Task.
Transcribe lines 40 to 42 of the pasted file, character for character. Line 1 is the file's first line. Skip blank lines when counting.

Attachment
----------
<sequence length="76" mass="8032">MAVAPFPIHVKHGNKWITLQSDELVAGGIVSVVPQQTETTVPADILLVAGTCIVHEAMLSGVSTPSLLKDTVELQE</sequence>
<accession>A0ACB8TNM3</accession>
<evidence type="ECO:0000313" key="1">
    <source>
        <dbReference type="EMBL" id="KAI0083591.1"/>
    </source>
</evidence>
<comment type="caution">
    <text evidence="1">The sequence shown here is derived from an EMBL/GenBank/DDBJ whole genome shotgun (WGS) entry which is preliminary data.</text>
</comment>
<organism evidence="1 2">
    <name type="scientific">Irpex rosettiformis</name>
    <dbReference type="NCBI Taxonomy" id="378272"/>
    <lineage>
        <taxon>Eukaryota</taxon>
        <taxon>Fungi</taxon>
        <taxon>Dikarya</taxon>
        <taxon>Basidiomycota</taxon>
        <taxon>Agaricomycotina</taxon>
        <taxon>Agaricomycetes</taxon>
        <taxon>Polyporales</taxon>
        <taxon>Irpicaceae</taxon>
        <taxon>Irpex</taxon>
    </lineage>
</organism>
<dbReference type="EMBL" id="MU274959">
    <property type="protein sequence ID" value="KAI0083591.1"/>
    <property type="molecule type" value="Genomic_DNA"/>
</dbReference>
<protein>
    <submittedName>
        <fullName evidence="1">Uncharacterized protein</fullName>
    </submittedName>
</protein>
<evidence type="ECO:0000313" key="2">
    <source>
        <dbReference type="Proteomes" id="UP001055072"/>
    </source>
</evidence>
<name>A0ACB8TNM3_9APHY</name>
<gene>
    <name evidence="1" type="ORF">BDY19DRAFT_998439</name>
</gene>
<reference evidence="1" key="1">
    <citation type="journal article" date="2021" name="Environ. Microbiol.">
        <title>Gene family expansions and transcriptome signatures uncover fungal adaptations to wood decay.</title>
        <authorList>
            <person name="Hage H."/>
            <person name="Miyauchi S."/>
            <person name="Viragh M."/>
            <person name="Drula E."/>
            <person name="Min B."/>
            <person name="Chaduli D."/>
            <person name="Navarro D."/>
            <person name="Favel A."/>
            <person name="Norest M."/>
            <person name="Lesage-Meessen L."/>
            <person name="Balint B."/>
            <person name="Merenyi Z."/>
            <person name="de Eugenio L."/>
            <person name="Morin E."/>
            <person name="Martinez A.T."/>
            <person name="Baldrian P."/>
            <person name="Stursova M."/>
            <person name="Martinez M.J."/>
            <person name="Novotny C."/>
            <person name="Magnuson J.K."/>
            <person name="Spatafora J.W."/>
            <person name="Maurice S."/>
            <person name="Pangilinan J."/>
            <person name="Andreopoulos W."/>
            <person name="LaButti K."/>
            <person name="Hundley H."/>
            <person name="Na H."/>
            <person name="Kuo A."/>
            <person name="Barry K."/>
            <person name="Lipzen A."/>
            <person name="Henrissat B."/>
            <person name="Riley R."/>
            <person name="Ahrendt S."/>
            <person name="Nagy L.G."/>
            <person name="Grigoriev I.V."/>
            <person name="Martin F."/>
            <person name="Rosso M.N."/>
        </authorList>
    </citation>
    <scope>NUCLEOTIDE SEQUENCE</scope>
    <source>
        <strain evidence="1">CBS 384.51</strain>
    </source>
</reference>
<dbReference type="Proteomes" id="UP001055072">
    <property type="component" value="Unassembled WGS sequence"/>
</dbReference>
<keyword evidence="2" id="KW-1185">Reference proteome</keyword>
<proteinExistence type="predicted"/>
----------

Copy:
<name>A0ACB8TNM3_9APHY</name>
<gene>
    <name evidence="1" type="ORF">BDY19DRAFT_998439</name>